HEALTHCARE & UNIONS
Explanations for the absence of a universal healthcare program in the United States tend to focus on the obstructive role of the American Medical Association, which, via an extensive lobbying campaign, prevented the passage of a national health insurance plan in 1945. Much less attention has been paid to the diverging and often contradictory interests of organized labor during this period.
In her 2006 book, JILL QUADAGNO considers the relationship between industrial policy and healthcare reform, analyzing how the labor movement came to unify behind private insurance providers by the late 1940s.
From the text:
"Although Taft-Hartley outlawed independent, union-run welfare funds through a provision that employers had to share equally in the administration of any pension or health plan, it had left unresolved the issue of whether employers had to bargain over fringe benefits. In 1948 the National Labor Relations Board ruled that fringe benefits were subject to collective bargaining, a decision that was upheld by the Supreme Court. Then in 1949 the Wage Stabilization Board, whose job was to keep inflation from wage increases under control, determined that fringe benefits were not inflationary. With many options for increasing membership closed off, union leaders made bargaining for fringe benefits a top priority. Fringe benefits became organized labor’s key strategy for recruiting and retaining members. Over half of strikes in 1949 and 70 percent in 1950 were over this issue.
Between 1946 and 1957 the number of workers covered by negotiated health insurance plans rose from 1 million to 12 million, plus an additional 20 million dependents. Close to 95 percent of industrial workers represented by the CIO were covered, compared to only 20 percent of skilled craft workers affiliated with the AFL. As for national health insurance, most industrial unionists now 'gave [it] only lip service.' Private health insurance 'had taken the heat off.' The expansion of private health benefits divided the working class into those who had health insurance and those who did not, and it transformed the way organized labor mobilized politically. Instead of requiring leaders who could inspire the troops to stand by the barricades, the labor movement needed leaders who could master complex financial instruments. The next battle would be won by policy experts with calculators, not charismatic militants who could issue a call to arms."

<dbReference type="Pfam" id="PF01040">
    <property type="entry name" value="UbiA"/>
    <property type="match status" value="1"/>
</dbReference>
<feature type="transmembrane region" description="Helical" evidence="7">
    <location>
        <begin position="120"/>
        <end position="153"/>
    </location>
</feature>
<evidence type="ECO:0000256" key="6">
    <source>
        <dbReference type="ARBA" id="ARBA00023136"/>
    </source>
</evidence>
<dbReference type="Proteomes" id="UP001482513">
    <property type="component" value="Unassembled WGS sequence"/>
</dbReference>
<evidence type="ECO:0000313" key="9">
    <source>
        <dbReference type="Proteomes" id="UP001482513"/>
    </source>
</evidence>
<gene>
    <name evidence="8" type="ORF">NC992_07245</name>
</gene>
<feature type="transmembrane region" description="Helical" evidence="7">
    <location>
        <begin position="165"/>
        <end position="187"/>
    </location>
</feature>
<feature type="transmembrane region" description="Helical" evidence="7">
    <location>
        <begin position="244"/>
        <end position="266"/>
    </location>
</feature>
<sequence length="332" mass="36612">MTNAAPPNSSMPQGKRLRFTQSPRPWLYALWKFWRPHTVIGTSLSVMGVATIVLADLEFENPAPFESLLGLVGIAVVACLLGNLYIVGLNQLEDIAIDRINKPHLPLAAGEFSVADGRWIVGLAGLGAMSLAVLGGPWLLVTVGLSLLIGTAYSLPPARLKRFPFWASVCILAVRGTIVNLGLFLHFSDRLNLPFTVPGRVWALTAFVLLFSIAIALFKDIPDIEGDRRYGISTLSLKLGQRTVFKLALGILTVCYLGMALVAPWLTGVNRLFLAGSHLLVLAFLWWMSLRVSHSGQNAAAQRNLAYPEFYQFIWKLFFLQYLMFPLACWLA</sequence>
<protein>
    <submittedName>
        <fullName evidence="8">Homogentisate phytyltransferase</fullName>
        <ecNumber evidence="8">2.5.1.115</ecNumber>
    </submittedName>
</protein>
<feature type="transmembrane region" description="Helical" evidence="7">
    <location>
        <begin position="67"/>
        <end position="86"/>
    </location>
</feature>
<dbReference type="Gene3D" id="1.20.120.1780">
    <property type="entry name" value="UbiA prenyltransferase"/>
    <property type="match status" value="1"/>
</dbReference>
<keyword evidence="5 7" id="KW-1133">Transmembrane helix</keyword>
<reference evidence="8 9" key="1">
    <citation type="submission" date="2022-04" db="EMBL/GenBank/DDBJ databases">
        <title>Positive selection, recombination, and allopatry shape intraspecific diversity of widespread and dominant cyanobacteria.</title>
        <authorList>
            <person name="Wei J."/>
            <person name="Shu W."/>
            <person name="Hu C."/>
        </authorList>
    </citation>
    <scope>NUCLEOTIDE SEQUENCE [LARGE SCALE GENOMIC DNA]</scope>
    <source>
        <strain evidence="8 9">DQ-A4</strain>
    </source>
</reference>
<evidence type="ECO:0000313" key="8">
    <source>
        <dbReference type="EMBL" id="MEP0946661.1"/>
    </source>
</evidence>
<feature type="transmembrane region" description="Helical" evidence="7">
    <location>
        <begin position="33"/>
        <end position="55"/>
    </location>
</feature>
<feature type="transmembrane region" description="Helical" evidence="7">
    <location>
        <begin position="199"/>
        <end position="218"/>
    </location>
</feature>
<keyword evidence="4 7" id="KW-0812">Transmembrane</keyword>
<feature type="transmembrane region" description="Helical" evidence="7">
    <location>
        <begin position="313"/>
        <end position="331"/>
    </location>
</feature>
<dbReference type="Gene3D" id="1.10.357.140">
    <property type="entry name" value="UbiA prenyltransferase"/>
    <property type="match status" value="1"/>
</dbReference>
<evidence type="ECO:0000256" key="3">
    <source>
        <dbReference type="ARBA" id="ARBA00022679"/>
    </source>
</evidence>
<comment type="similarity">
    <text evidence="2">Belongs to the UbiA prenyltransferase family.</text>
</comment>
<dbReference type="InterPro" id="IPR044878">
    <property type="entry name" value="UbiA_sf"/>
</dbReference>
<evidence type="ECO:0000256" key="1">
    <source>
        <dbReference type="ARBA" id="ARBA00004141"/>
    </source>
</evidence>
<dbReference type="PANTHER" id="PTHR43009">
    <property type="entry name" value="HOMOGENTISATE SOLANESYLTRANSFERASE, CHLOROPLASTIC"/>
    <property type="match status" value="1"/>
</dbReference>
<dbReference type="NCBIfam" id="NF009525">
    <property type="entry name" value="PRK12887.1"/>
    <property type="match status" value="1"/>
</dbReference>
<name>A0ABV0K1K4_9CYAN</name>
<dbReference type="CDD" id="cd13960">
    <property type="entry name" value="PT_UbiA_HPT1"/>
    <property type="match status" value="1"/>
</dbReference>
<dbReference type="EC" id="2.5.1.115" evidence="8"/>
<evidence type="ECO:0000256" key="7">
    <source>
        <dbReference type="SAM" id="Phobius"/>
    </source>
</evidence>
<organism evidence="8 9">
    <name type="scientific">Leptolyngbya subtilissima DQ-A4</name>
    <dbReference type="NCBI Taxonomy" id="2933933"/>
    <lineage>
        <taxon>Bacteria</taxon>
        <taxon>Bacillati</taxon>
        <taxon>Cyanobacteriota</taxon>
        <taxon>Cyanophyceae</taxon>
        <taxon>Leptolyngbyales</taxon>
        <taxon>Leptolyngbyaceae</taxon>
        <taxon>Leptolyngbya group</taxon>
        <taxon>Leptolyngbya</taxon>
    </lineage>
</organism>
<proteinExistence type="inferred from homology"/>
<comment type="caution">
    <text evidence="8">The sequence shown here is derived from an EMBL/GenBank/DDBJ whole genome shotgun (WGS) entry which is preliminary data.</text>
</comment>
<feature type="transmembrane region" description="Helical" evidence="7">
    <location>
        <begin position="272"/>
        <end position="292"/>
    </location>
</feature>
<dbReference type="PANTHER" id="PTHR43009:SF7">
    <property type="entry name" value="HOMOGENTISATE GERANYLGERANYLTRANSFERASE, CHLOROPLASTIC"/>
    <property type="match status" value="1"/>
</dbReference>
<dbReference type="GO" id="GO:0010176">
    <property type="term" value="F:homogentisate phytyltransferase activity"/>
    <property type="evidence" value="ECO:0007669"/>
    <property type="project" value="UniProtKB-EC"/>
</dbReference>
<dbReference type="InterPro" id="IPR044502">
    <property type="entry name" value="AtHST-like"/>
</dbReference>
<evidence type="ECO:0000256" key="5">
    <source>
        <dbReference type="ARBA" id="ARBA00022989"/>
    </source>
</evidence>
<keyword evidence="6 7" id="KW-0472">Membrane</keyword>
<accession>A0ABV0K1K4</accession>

Link to the book.
- "Labor unions, senior citizens, socialists, and other groups have certainly participated in campaigns to redesign the health care system, but the campaigns themselves have most often been initiated and run by elite organizations and individuals with little connection to a popular base of support." Beatrix Hoffman on "Health Care Reform and Social Movements in the United States." Link.
- Maryaline Catillon, David M. Cutler, and Thomas E. Getzen analyze US healthcare provision since 1800. [Link'(https://voxeu.org/article/two-hundred-years-health-and-medical-care).
- "By the early 20th century, Britain had a strong civil service and competing, programmatically oriented political parties. However, the contemporary United States lacked an established civil bureaucracy and was embroiled in the efforts of Progressive reformers to create regulatory agencies and policies free of the 'political corruption' of 19th century patronage democracy." Ann Shola Orloff and Theda Skocpol compare healthcare provision in the US and UK. Link. And a 2011 article by Howard Glennerster and Robert C. Lieberman argues that "there are more parallels and points of tangency between the two systems than are readily apparent." Link.